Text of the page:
This is a finding aid. It is a description of archival material held in the Wilson Library at the University of North Carolina at Chapel Hill. Unless otherwise noted, the materials described below are physically available in our reading room, and not digitally available through the World Wide Web. See the Duplication Policy section for more information.
|Size||0.5 feet of linear shelf space (approximately 300 items)|
|Abstract||A.S. Wheeler was an internationally recognized expert on dyes and Kenan professor of organic chemistry at the University of North Carolina. The collection contains professional correspondence, 1916-1932, and school notebooks, 1896-1899, of A.S. Wheeler. Letters are chiefly related to the synthesis and testing of organic chemicals, especially those used in dyes. There are also a few letters from or about Wheeler's students at the University of North Carolina. The school notebooks are from Wheeler's days at Harvard and relate to organic chemistry classes he took there.|
|Creator||Wheeler, A. S. (Alvin Sawyer), 1866-1940.|
|Curatorial Unit||University of North Carolina at Chapel Hill. Library. Southern Historical Collection.|
The following terms from Library of Congress Subject Headings suggest topics, persons, geography, etc. interspersed through the entire collection; the terms do not usually represent discrete and easily identifiable portions of the collection--such as folders or items.
Clicking on a subject heading below will take you into the University Library's online catalog.
Alvin Sawyer Wheeler was born in 1866 in Holyoke, Massachusetts, and grew up in Dubuque, Iowa. He was an 1890 graduate of Beloit College. After three years in the lumber business in Tacoma, Washington, and two years teaching in a Tacoma high school, Wheeler enrolled at Harvard, earning an M.A. in 1897 and a doctorate in organic chemistry in 1900. In that same year, he joined the chemistry faculty at the University of North Carolina, where he remained for the next forty years, rising to full professor in 1912 and, in the 1930s, becoming Kenan professor of organic chemistry.
While serving as mentor for young organic chemists, Wheeler was also an important member of the chemical community. He and his lab held numerous contracts with industry to conduct analyses on various substances used in manufacturing processes. Over the years, Wheeler came to be recognized as an international authority on dyes, publishing widely in chemical journals in this country and in Europe. One of the dyes he developed, known as "Wheeler brown," was used as a shade for women's hosiery in the 1940s.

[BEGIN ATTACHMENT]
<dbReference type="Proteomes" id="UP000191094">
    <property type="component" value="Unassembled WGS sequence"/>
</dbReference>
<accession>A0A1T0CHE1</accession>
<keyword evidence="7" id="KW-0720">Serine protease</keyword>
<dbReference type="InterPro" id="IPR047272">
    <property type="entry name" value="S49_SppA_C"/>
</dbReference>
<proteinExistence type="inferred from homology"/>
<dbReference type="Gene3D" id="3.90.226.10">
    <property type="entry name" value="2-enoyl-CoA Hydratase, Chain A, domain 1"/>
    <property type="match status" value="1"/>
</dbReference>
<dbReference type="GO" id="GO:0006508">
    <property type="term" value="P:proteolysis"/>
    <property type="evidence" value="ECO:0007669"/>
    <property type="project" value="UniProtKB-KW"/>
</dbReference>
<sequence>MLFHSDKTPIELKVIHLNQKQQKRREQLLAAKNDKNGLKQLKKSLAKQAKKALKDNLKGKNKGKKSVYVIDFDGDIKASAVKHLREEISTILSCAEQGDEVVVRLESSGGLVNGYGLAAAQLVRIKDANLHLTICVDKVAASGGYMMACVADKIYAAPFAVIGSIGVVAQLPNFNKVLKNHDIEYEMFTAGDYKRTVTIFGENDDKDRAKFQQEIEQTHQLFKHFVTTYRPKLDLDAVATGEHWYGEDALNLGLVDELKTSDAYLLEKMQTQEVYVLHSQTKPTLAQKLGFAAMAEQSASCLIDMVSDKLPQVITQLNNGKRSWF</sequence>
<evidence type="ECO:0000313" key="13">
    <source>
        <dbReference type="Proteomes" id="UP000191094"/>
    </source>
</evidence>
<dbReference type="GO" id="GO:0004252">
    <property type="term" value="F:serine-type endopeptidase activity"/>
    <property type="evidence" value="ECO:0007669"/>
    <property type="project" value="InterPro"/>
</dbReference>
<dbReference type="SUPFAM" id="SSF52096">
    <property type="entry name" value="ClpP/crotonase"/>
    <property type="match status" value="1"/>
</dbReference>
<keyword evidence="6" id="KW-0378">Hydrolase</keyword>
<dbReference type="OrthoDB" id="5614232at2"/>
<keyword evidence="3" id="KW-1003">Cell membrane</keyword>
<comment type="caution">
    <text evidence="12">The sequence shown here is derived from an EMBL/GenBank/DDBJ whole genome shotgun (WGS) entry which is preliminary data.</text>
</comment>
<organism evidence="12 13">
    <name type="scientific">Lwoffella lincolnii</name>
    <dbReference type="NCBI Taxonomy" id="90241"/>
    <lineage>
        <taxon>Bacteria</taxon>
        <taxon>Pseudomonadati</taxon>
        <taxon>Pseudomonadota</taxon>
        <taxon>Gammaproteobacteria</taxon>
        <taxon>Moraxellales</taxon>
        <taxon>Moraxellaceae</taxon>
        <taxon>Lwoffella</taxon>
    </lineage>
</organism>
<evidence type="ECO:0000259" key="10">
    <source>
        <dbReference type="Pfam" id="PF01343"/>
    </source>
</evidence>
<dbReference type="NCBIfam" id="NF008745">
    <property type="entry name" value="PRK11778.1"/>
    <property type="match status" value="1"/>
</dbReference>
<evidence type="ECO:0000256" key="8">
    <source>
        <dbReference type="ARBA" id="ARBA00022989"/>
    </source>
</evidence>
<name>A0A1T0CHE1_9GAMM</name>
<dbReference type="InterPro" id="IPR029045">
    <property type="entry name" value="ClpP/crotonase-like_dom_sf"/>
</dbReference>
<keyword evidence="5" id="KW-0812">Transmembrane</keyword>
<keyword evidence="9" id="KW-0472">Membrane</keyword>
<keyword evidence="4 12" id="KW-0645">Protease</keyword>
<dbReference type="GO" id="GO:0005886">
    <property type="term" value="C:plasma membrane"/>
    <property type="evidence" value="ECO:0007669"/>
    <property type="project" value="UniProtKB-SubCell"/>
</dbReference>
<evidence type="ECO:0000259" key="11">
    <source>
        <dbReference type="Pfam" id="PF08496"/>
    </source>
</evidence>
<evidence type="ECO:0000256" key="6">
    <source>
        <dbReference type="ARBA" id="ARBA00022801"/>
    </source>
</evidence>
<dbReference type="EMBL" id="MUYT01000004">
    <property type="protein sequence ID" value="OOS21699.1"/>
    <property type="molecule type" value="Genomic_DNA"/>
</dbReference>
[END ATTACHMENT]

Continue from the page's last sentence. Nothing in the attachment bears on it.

Wheeler was a member of the Elisha Mitchell Scientific Society and the North Carolina section of the American Chemical Society, serving both organizations as president. He also had interests apart from organic chemistry. Wheeler organized the Faculty Club at UNC, was a charter member of the Carolina Playmakers, and was active in the Presbyterian Church. He was married to Edith James and had two sons. Wheeler died in 1940.Back to Top
The collection contains professional correspondence, 1916-1932, and school notebooks, 1896-1899, of A.S. Wheeler. Letters are chiefly related to the synthesis and testing of organic chemicals, especially those used in dyes. There are also a few letters from or about Wheeler's students at the University of North Carolina. The school notebooks are from Wheeler's days at Harvard and relate to organic chemistry classes he took there.Back to Top
Correspondence between Wheeler and members of the chemical community. Correspondents include representatives of major chemical companies, suppliers of chemicals, and colleagues at other institutions. These letters chiefly relate to the production and/or analyses of various chemicals, particularly those used in dyes. Also included are letters from Wheeler's former students, either inquiring about positions at the University of North Carolina or requesting letters of recommendation. A small number of letters relate to research grants available through the Chemistry Department. There is no personal correspondence.
Two school notebooks relating to Wheeler's study of organic chemistry at Harvard.
Processed by: Roslyn Holdzkom, December 1989
Updated by: Laura Hart, March 2021
Encoded by: ByteManagers Inc., 2008Back to Top